Until recently multiphase flow meters have been at an Infant stage of development Only a handful of meters have been field tested, and then only in a limited amount of onshore / offshore locations and applications However, papers on the Subject of subsea multiphase metering has previously been presented at various venues, this has been described elsewhere, Ref 121, but no subsea multiphase flow meter has yet been field tested

However, the successful application of the KOS Multiphase Flow meter (MCF) in onshore installations have led to an increased interest in applying these meters also for subsea developments The potential for cost reductions resulting from reduced capital expenditure as well as reduced operational cost are substantial The added complexity resulting from marinization of a technology which has yet to be fully field proven and accepted, poses great challenges Challenges such as, space limitations, installation method (permanent or insert), location (flow prediction), reliability and availability, power and signal transfer, maintenance, intervention, and last but not least - operational requirements and expectations

This is illustrated with relevant examples of design solutions for the MCF, which is now being prepared for subsea applications


Kongsberg Offshore a s (KOS) in cooperation with Shell Research and A/S Norske Shell, has completed the first two stages of development for a surface multiphase flowmeter, named the Multi Component Flowmeter (MCF) A number of these meters have been tested m the laboratory, as well as m onshore field installations, with very good results The test results has been described elsewhere, Ref /4/ Some of these meters are now permanently installed in the field, where they are being used for continuous well monitoring and surveillance, as well as for reservoir management

Multiphase flow conditions

During multiphase flow the distribution of liquids and gas across and along the pipe are not homogeneous, but vanes with time even when the flowrates for liquid and gas are fixed The variation in distribution increase considerably with changing flowrates, and various distinct flow regimes occurs Flow regimes are also dependant on the piping installation i e vertical or horizontal, flowrates, obstructions etc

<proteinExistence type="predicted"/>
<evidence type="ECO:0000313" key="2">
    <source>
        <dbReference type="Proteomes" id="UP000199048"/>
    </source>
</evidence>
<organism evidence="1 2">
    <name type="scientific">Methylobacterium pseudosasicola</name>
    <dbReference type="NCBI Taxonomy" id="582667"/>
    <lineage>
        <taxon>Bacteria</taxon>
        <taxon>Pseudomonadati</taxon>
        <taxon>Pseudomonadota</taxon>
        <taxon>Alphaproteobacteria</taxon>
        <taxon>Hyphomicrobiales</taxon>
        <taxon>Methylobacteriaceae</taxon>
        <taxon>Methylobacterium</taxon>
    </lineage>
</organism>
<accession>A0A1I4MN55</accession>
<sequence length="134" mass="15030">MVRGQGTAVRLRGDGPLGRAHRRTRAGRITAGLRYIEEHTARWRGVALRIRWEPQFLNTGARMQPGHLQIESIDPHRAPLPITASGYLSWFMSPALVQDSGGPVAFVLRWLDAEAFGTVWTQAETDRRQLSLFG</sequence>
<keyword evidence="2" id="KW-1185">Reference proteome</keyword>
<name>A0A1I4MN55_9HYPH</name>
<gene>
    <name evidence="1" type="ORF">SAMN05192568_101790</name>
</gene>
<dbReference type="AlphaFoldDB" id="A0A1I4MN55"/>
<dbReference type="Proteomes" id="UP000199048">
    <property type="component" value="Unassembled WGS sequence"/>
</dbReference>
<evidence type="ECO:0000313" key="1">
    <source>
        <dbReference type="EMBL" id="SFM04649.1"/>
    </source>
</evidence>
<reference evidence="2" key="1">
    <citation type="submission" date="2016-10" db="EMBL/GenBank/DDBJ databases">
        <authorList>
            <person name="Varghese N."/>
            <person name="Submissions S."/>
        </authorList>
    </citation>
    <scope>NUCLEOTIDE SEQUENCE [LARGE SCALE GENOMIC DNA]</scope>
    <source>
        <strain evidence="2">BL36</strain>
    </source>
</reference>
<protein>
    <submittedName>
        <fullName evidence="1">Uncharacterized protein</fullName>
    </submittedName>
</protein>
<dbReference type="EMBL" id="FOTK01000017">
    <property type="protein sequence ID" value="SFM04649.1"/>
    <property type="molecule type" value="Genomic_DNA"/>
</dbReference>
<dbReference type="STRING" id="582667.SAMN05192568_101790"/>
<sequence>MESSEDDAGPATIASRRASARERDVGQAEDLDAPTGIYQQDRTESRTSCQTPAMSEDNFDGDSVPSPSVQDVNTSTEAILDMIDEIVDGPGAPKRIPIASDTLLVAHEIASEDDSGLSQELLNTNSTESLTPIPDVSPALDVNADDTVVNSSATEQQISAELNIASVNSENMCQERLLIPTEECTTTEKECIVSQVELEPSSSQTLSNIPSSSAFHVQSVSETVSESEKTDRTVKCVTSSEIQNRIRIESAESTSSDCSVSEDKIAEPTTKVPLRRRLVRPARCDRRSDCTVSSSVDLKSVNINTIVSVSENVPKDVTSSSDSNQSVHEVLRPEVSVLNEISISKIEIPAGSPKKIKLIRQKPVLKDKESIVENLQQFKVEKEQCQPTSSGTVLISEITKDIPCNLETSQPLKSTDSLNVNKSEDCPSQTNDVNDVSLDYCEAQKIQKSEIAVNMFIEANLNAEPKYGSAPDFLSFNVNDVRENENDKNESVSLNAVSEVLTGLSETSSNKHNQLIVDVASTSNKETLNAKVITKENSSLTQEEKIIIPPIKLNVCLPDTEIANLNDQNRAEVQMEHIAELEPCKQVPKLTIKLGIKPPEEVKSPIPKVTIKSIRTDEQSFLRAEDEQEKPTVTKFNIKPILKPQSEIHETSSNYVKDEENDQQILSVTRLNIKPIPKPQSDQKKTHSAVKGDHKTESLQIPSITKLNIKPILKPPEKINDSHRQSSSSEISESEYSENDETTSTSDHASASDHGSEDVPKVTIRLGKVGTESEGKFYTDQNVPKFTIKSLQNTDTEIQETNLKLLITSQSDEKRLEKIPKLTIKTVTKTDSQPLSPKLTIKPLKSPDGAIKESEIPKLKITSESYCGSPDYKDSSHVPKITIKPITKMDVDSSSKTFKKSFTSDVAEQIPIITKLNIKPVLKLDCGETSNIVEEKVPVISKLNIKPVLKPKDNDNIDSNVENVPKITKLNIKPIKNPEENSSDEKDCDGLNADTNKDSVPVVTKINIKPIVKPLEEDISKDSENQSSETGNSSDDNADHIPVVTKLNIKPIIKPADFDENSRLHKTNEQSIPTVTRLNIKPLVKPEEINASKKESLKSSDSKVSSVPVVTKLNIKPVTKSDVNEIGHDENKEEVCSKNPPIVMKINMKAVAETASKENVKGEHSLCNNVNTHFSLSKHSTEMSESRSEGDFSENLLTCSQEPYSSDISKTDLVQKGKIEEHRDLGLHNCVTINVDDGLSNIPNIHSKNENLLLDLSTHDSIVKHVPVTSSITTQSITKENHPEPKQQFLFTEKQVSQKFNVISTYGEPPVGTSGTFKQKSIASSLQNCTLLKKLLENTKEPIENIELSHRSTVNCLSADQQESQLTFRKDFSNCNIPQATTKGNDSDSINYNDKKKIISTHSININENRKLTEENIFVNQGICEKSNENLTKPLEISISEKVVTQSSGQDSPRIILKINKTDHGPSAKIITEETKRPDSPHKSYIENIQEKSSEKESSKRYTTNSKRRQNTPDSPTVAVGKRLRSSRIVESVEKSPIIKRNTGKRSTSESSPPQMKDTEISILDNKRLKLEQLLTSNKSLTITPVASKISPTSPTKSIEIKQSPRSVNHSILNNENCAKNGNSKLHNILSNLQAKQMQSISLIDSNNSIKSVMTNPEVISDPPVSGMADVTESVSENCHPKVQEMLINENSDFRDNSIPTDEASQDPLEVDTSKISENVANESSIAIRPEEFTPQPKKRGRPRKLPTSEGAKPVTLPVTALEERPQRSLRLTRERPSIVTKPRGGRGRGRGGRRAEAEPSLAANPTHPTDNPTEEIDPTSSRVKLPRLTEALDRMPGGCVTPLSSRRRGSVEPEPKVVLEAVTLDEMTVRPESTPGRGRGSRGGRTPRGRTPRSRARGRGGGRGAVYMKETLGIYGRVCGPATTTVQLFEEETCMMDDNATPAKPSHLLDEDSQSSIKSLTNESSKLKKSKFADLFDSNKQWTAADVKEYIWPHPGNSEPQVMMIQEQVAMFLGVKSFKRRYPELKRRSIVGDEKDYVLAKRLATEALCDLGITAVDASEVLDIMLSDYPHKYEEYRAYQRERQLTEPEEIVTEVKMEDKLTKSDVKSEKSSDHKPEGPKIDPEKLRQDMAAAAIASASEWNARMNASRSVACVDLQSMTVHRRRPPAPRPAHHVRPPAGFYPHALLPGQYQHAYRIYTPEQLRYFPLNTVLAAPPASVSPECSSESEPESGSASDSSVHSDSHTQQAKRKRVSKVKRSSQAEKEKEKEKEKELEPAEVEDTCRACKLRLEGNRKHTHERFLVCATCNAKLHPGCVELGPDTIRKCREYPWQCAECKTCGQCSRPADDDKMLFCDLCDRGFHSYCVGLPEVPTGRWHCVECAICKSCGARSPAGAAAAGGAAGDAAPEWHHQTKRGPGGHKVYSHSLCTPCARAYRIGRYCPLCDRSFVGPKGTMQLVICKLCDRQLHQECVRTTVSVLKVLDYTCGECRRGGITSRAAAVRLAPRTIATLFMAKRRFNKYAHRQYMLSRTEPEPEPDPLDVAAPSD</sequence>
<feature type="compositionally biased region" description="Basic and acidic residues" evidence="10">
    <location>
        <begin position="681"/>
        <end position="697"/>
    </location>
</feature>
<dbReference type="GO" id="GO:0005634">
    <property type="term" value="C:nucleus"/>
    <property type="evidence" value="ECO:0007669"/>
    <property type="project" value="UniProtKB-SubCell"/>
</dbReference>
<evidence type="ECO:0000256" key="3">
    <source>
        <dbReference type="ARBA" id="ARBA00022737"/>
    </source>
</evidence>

Multiphase pipe flow is thus classified m different flow regimes, as described in the "Mandane Flow Map" for multiphase flow in horizontal pipes, Refer Figure 1. The type of flow regime occurring in a pipe is also dependent on operating conditions, fluid properties, pipe inclination and upstream/downstream conditions

Flow conditions at the various locations can be dramatically different Some wells are "clean" oil producers with little water, sand, wax etc Others are more complex with surging gas production and / or surging watercuts Others again have high sand production, and some have problems with waxy crude

In addition the flow patterns in the multiphase flow lines can vary One minute being a well mixed fluid, the next a slugging flow Some wells being natural producers, others being dependant on gas lift or engineered pressure maintenance (gas / water injection) for flowing

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